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Computational Neuroscience Seminar: Adaptive and maladaptive dynamics of reward learning and mood: new theory and how to test it

Jan 31

Thursday, January 31, 2019

9:00 am - 10:00 am
Gross Hall, Ahmadieh Family Grand Hall, Room 330

Presenter

Eran Eldar, Senior Lecturer Psychology and Cognitive Sciences, Hebrew University of Jerusalem Max Planck UCL Centre for Computational Psychiatry and Ageing Research, University College London

Our mood reflects the good and bad outcomes we experience, but it also often seems to fluctuate without apparent reason. In this talk, I will show that mood dynamics such as escalations and oscillations that may otherwise seem chaotic could in fact arise out of a tractable interaction between mood and reward learning: unexpected rewards affect mood and mood in turn affects responses to subsequent rewards. I will present behavioral and neuroimaging evidence for this two-way interaction, and develop a computational model that reveals its adaptive and maladaptive consequences. On one hand, it can 'correct' learning to account for global changes in the availability of reward in the environment; on the other hand, it might give rise to unstable oscillatory dynamics that result in emotional instability. I will introduce a novel smartphone-based experimental approach that allows directly studying how such affective-cognitive dynamics unfold over extended periods of time.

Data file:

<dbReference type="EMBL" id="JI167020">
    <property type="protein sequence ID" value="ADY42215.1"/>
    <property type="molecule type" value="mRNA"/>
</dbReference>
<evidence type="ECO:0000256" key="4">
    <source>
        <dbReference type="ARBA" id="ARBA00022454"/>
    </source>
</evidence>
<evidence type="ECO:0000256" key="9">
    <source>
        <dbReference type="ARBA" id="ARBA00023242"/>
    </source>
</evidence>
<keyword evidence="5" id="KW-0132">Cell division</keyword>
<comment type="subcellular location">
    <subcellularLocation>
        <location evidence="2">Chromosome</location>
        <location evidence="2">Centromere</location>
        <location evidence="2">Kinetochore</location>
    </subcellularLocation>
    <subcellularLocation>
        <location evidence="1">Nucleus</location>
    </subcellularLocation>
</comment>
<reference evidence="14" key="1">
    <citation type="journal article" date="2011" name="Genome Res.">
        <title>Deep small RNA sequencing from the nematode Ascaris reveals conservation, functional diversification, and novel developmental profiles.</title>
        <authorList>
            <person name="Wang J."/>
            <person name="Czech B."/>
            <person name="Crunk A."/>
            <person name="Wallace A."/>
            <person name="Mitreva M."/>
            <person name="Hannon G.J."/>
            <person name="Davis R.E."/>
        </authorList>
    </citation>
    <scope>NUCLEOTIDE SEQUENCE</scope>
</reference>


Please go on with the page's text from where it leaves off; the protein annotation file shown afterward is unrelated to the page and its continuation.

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Contact

Dawn, Ariel
919-684-9312
ariel.dawn@duke.edu